The factory? Fun! I went with the Ghanaian government people to buy tomatoes in the nearby market places -- sold by "mammies" who would come to the market with a tray (on their head) of perhaps 50 pounds of tomatoes and make an entire day, socializing, to sell their stuff.
Young girls practiced carrying stuff on their heads. The image here is of a young girl carrying a sack of (like) coffee beans.
We had these government men running around, trying to buy all the tomatoes in one purchase -- leaving the mammy with nothing to do for the day.
Finally, after three days of frantic buying we got together 8 tons of tomatoes =-- enough to keep the factory running for less than one day.
They made tomato paste. It was fine. The Yougos could now go home.
But, the foreign exchange cost of the tin to make the tin cans was higher than if they had imported tinned tomato paste from any of many foreign sources. The tin used to make the cans had to be transported, with imported fuel, up those 500 miles, to the factory, and the cans of paste transported, with imported fuel, back down those 500 miles to where the market was.
I'm still working on learning to admire that -- but have much more calmness about that now than I did then . . .
when a good Ghanaian friend of mine saw some of the (white) consultants on the edge of an opening and said something in his language to another Ghanaian. I asked him what he said.
He was just a bit embarrassed, but said, "The white guy over there is peeing into the wind -- we certainly know better than that!"
Economics is common sense -- the common Ghanaian never understood the grand economic plan of Nkrumah, or his cohorts, but if you saw the corruption there you had no trouble seeing the reason why a $10,000,000 factory was built with $5,000,000 into the pockets of Nkrumah, and $5,000,000 to the people who built the factory (in an area where tomatoes wouldn't grow and tinned tomato paste cost more than double the cost of importing it -- only taking into account the foreign exchange part of the deal).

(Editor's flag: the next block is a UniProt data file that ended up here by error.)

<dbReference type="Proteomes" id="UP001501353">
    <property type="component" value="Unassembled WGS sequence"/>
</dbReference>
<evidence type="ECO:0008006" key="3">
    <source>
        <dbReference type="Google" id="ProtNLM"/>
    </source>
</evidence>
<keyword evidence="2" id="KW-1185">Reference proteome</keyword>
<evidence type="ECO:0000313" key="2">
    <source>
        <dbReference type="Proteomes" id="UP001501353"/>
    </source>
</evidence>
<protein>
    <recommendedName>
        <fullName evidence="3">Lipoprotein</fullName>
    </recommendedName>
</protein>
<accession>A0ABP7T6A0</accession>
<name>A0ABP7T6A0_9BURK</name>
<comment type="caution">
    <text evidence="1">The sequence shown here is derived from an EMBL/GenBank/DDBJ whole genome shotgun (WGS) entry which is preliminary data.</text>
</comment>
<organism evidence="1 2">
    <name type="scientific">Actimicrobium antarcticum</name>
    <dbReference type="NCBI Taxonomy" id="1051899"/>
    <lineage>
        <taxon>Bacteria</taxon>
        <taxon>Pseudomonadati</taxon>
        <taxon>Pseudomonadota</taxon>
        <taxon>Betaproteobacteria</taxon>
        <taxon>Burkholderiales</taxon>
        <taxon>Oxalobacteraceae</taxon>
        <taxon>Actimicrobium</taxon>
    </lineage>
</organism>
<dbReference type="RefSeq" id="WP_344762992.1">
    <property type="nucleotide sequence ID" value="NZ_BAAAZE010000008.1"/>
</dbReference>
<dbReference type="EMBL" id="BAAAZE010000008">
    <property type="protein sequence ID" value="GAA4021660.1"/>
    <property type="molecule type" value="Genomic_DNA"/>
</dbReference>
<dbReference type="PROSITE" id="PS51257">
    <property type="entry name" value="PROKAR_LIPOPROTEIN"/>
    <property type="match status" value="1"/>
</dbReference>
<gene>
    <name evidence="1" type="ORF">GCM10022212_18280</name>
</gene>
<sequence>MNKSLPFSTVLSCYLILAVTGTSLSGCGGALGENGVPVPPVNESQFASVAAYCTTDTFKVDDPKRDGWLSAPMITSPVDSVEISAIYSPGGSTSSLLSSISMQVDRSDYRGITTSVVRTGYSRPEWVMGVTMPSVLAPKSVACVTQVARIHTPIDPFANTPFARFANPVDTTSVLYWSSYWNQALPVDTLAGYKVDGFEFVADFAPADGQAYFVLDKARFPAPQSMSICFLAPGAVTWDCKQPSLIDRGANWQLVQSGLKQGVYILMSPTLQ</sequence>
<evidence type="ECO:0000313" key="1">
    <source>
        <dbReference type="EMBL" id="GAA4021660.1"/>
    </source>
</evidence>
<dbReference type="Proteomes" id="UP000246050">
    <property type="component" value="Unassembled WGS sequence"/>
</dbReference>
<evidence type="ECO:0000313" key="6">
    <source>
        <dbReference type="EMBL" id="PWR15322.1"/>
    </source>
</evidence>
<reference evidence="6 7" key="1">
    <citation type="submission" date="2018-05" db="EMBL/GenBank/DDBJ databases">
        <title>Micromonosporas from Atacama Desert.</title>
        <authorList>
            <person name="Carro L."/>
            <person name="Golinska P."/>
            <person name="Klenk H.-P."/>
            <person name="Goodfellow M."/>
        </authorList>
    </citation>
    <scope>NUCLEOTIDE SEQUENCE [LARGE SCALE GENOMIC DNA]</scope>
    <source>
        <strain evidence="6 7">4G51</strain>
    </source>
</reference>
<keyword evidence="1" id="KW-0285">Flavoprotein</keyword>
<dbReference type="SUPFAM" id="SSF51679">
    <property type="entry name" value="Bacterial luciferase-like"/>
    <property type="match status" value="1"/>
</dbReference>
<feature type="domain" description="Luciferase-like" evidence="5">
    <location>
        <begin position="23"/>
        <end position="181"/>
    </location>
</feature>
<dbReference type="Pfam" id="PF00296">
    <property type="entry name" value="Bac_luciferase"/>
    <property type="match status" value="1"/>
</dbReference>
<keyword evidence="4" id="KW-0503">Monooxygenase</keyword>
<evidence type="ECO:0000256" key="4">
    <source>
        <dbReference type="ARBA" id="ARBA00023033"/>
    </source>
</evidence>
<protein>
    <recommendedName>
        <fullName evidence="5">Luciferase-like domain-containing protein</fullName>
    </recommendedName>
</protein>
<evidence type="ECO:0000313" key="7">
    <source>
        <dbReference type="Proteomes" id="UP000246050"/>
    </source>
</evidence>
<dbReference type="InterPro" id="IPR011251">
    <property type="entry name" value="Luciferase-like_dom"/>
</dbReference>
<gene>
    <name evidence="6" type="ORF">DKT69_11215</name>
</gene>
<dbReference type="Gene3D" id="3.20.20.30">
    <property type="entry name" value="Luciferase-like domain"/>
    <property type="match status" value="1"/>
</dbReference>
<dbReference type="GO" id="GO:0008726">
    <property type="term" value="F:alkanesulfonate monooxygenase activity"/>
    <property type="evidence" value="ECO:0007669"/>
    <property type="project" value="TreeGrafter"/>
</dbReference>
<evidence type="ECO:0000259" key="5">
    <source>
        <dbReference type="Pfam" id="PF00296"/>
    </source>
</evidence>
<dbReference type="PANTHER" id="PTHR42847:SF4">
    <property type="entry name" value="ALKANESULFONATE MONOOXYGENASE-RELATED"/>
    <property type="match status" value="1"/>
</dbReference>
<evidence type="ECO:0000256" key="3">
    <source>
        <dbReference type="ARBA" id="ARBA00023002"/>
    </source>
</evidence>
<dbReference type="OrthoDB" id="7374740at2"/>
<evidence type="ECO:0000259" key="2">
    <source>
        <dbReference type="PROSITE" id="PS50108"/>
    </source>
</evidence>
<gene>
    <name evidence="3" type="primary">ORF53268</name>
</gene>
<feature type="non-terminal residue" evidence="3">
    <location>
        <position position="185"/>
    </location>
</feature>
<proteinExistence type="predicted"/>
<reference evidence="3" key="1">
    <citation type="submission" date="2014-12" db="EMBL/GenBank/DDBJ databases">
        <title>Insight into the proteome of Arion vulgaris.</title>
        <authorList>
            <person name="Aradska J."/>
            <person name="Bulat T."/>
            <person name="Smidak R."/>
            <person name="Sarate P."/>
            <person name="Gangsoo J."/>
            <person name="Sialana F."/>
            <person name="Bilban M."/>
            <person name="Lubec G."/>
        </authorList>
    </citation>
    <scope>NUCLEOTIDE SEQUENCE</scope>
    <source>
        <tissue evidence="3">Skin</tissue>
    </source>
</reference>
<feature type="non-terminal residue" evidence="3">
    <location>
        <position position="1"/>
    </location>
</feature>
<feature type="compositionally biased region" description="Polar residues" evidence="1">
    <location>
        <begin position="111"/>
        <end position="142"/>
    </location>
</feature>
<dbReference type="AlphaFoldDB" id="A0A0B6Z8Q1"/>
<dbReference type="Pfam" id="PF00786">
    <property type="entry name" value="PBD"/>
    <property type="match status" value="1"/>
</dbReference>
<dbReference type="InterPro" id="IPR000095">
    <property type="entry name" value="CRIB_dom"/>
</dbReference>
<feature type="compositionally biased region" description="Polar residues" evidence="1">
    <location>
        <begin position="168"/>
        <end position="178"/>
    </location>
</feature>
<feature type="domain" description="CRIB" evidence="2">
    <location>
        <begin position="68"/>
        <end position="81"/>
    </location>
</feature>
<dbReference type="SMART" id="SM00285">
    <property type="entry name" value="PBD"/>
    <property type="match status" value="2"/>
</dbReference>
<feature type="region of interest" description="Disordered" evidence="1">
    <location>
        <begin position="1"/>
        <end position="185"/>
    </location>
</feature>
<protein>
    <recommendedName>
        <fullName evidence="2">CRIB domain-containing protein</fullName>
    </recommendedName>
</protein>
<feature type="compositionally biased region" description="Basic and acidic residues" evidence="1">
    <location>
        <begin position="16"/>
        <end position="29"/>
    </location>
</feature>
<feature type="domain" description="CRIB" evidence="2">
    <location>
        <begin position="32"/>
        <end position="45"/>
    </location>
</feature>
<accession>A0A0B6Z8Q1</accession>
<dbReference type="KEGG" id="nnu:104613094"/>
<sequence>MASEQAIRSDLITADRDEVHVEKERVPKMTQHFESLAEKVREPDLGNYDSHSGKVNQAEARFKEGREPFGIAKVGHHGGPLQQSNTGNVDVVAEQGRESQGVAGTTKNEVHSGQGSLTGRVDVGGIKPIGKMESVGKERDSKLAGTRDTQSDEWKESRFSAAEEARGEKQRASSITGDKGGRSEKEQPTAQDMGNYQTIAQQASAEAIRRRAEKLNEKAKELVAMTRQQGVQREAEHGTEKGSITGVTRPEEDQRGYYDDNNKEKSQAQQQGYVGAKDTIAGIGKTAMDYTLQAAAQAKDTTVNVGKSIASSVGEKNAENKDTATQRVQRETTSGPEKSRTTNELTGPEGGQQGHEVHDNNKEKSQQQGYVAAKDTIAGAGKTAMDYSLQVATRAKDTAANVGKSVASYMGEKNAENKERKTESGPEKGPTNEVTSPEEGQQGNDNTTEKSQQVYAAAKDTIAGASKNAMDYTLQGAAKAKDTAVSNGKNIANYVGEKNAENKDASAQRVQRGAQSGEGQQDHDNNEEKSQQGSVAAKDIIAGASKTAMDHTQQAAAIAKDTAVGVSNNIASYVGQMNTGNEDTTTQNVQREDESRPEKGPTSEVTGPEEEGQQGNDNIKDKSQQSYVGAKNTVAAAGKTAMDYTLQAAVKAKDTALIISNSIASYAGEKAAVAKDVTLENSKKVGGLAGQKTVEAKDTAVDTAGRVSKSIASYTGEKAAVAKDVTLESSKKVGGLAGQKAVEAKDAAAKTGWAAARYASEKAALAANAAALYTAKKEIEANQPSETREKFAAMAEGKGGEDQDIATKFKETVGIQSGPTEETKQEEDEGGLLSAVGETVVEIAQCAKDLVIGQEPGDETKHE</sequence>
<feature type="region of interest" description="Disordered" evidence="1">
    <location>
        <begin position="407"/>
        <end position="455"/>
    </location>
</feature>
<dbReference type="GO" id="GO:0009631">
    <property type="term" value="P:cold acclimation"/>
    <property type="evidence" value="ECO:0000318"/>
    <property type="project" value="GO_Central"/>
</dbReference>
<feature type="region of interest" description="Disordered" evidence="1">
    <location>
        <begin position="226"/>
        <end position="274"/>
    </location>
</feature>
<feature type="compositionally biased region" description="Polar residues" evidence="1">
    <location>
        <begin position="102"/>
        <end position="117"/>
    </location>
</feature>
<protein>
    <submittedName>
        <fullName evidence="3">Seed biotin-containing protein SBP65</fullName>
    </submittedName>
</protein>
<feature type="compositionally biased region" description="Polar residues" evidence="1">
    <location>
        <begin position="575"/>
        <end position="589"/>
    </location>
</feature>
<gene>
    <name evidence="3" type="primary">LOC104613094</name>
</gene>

The Yougos were just as corrupt -- they "knew" that it was foolish to build a tomato factory 500 miles into nowhere -- but they got more than double the real cost of the factory and labor -- and they got to help spread the communist spirit of Tito. Corruption rules!
Yes, morals and corruption are the bane of sound economics. Corruption at the top is always worse than down at the bottom -- fortunately it is also easier to improve morals at the bottom than at the top.
Thanks for putting us on the website. It is great. We never had anything like this before. I will welcome any letter from anyone and will try to reply as soon as possible.
haleem hasnain [email@example.com]
Now about your work in Ghana. That is fantastic. I have also been in some wild areas like that particularly during my work in Yemen. But that is a different story.
However, what immediately came to mind after reading your exploits in Ghana was-How a Harvard MBA doing such good work in Ghana came to be involved in what you are doing now? There seems to be no connection. Would you enlighten us? Thanks.
My life has been an adventure -- I am only now, at 75, beginning to appreciate how exhilarating it has been, and how every part of it has led to not only where I am, but who I am now.
I feel that I am at the peak of my abilities now, but with higher potential yet ahead.
How to answer your question briefly!!
When I started in early life I was money-motivated. I wanted the job in Ghana because the salary was quite a bit more than I could earn working in the US, and also because I had a deep-set desire to live and work "overseas."
As I went on through life I found more and more interest in motivation by concepts higher than money -- and worked for a while at the level of "personal conviction."